When we went to the theater to decide on a movie, he asked me what I wanted to see. My humor at this point was turning a bit dark and sarcastic. Looking at the board I said, “Hey! Power Rangers would be a real trip! Practically an intellectually stimulating free-for-all!” I said this very tongue-in-cheek, hoping he’d respond with some kind of witty comeback of his own. But alas, not only did I overestimate his banter-meter; but before I could say more, or take it back, or stop him, he was up at the window buying the tickets. I was completely nonplussed. He turned around, tickets in hand.
“Really,” I said, dropping all pretenses, “We should see something else.”
“No, no! If you want to see this, then this is the movie we should see.”
“I was joking,” I replied, exasperated, but trying to remain polite.
“Behind every joke is a kernel of truth,” he said. “Let’s go in and see this.”
Ladies and gentlemen, you have just entered “The Twilight Zone.” This isn’t weird at all. I’m half expecting the walls of the theater to flip around, revealing that we are really in a huge mansion with barred windows and doors; and all the other women in the place to gather ‘round and pull off their faces to reveal that they are really – dun-dun-dun! – machines underneath!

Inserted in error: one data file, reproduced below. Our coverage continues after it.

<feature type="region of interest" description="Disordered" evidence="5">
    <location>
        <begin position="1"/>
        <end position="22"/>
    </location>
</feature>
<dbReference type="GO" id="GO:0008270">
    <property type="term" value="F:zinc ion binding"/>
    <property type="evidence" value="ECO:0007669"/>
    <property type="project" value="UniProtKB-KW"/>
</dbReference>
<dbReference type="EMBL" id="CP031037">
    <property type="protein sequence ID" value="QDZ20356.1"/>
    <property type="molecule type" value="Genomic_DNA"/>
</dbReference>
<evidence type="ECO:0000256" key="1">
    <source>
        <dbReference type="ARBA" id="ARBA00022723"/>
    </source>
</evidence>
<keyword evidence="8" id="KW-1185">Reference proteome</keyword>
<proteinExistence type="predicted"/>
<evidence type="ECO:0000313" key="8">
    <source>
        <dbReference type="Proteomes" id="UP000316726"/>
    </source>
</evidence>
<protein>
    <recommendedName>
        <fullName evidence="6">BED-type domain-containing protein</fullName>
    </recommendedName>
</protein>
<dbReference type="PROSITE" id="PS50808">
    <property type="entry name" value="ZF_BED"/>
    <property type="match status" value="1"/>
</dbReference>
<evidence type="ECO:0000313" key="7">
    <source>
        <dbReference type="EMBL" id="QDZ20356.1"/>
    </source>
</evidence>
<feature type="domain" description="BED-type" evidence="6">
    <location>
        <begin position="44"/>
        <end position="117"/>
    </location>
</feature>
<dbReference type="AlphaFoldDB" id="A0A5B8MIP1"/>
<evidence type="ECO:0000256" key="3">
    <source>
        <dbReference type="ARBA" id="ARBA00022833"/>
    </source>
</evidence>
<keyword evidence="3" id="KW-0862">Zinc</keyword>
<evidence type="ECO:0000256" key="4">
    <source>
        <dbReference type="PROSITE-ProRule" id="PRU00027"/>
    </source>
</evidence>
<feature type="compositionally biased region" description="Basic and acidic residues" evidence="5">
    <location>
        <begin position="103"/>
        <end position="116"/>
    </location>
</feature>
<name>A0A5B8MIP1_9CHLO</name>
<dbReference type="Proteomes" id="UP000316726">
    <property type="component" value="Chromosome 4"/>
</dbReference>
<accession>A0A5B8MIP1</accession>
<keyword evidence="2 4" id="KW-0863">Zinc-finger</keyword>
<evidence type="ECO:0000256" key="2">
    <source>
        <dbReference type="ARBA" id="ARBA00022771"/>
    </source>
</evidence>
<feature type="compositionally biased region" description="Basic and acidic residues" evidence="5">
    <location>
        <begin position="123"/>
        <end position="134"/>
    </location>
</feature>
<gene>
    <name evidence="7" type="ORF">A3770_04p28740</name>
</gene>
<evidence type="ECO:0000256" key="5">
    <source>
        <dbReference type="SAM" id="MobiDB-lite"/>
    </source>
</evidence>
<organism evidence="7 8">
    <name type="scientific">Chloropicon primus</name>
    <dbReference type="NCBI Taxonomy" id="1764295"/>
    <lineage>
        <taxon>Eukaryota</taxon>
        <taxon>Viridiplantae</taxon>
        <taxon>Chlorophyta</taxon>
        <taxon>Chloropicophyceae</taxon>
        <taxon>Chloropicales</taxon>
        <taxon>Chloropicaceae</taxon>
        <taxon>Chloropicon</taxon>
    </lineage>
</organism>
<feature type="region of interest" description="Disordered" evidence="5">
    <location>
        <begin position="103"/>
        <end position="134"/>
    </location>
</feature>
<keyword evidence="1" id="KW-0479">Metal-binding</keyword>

We watched “Power Rangers: The Movie.” All NINETY agonizing minutes of it. This is an experience I would not wish upon my worst enemy. (Well, maybe my worst enemy.) No sane adult should be exposed to that kind of puerile swill. The only upside to this choice was that I took notes the whole time about the best way to karate-kick him in the groin if the walls actually did flip around and the people surrounding us (What people? The theatre was empty) actually did turn out to be androids.
Fortunately, this was unnecessary. He took me home and I remember saying, “Thanks! This was definitely memorable,” with not so much as a parting handshake. I had to go shower off the cretinous Power Ranger debris before it infected my pores. He must have felt the same way because there was not a “Power Rangers Dinner and a Date: The Sequel.” No doubt, he thought I was just as weird as I thought he was insipid.